Tag Archives: Age Discrimination

Dear Dawg: I’ve applied for SEVEN different jobs and they haven’t even given me an interview! After 38 years in the business, I know age discrimination when I see it. What do you think???? TIRED IN TUPELO.

The Tupelo Public School District decided to “outsource” services to the Fillmore Center, an alternative school in May, 2010. The entire staff was let go, and told to apply for available positions elsewhere in the district.  Just one year later, the district dumped the outsourced company, and opened up all the jobs at Fillmore. The former director of the program was re-hired, but his assistant, Mary Alice Stennett, was not. Ms. Stennett, then 66 years old, with beaucoup administrative certifications and 38 years of experience (20 in Tupelo) inquired about a job at Fillmore, and formally applied for seven other positions that were available within the district.

She got two interviews, and no offers.  Each of the seven jobs went to someone much younger.  Ms. Stennett also noticed that none of the four oldest employees from Fillmore found fulltime work anywhere in the district.  She sued, alleging age discrimination.

The federal district court tossed the case out, granting summary judgment in favor of the district. The 5th Circuit reversed, and its ruling is a must read for HR directors.

The court held that Ms. Stennett had established a “prima facie” case, and supplemented that with sufficient evidence to cast serious doubt on the district’s claim that age had nothing to do with it.  The “prima facie” part of this is not too hard to establish.  Ms. Stennett had to show that 1) she was rejected for a job that she applied for; 2) she was qualified for the job; 3) she was over 40; and 4) they hired someone “substantially younger.”  Ms. Stennett made her “prima facie” case seven times, based on the seven open jobs she did not get.

On top of that, the court cited four factors that cast doubt on the district’s position. First, Ms. Stennett produced “comparatively exemplary qualifications” for the seven jobs. The court cited her three advanced degrees, four administrative and teaching certifications, 38 years of experience and 20 within Tupelo. The court concluded that “measured in terms of education and experience, Stennett was more qualified than each of the successful younger applicants, except one.”

Second, the court noted with emphasis the district’s refusal to even interview Ms. Stennett for five of the seven jobs.  Given her experience and credentials, this did not appear to make sense.

Third, the court observed that the district explained its decisions based on criteria that was not listed in the job postings. For example, one principal noted that she favored another applicant over Ms. Stennett because of the applicant’s background in STEM. The job posting said nothing about that.

Fourth, the court noted that Ms. Stennett was just one of four old fogeys at Fillmore who did not land another fulltime job.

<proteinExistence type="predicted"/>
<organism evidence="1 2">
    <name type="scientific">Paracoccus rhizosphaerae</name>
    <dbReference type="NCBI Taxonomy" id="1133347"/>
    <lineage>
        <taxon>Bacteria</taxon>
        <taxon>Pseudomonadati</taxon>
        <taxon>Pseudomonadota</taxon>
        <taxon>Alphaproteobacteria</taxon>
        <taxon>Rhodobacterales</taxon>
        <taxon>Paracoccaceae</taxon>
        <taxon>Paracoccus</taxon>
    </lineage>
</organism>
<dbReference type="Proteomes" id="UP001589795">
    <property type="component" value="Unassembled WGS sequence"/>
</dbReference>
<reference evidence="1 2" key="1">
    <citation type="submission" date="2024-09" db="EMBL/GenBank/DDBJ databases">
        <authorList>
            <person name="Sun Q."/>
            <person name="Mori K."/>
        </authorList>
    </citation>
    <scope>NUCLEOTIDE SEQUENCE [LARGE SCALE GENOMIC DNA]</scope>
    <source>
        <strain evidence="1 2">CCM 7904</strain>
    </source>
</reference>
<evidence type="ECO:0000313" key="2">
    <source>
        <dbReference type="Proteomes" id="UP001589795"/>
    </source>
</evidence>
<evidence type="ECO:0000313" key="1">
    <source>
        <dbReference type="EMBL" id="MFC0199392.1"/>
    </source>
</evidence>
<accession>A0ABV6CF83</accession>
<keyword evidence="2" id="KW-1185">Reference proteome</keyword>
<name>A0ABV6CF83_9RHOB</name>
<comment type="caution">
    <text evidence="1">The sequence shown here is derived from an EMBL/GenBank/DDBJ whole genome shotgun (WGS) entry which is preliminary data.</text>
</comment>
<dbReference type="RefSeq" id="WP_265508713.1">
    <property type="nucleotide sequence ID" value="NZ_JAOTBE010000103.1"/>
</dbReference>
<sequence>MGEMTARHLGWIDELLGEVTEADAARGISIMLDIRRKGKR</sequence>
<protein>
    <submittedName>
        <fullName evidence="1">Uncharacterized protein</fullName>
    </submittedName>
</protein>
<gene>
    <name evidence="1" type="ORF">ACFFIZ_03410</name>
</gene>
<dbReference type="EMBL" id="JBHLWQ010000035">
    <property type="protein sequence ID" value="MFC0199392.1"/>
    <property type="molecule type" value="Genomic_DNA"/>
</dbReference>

Ms. Stennett has not won her lawsuit. But her victory at the 5th Circuit, reversing the lower court’s decision in favor of the district, certainly moves her in the right direction, jacks up the cost of an out of court settlement.

For people involved in the hiring process, this is a great case study. The case is Stennett v. Tupelo Public School District, decided by the 5th Circuit on July 30, 2015.  You can find it at 2015 WL 4569205.



Dear Dawg: I’m 64 and got fired by the school district last year.  Now they have gone and replaced me with a young fella.  He’s 63. Do I have an Age Discrimination case?  NOT THAT OLD. 

DEAR NOT THAT OLD:  We’d have to know a lot more about your situation before we’d express any opinion about that. But let’s just start out by saying it would probably be a stretch to convince a court that the school was motivated by age when they replaced an elderly 64-year old with a spring chicken of 63.

This issue came up in a case recently decided by the Houston Court of Appeals.  A charter school teacher was let go, and she alleged that it was based on age. She was 64.  The majority of the Court held that she failed to allege a “prima facie” case because she admitted that she was replaced by a 50-year old.   The Court said that a prima facie case requires allegations to show four critical facts: 1) that you are older than 40; 2) that you are qualified for the job; 3) that your employment was terminated; and 4) that you were replaced by someone younger than 40, or that similarly situated people were treated differently.

The teacher had no problem with the first three factors, but she lost her case based on the 4th factor.  Since her replacement was 50, rather than 39 or younger, the case was doomed to failure.

A dissenting judge asserted that the majority got it wrong.  He cited a Texas Supreme Court case that said the 4th factor was not about being under 40—it was about being younger than the plaintiff. See Mission CISD v. Garcia, 372 S.W.3d 629 (Tex. 2012).  Thus the dissenting judge said that the teacher alleged a prima facie case, and should have been allowed to proceed with her case.

Even if the plaintiff had gotten past that “prima facie” hurdle she would have borne the burden of proving that age was the motivating factor in the termination decision. So to get back to your question, we think that burden of proof would be particularly difficult if the age differential was just one year.

The case is Rosenberg v. KIPP, Inc.  decided by the Court of Appeals for Houston, the 14th District, on January 29, 2015.  We found it at 2015 WL 410454.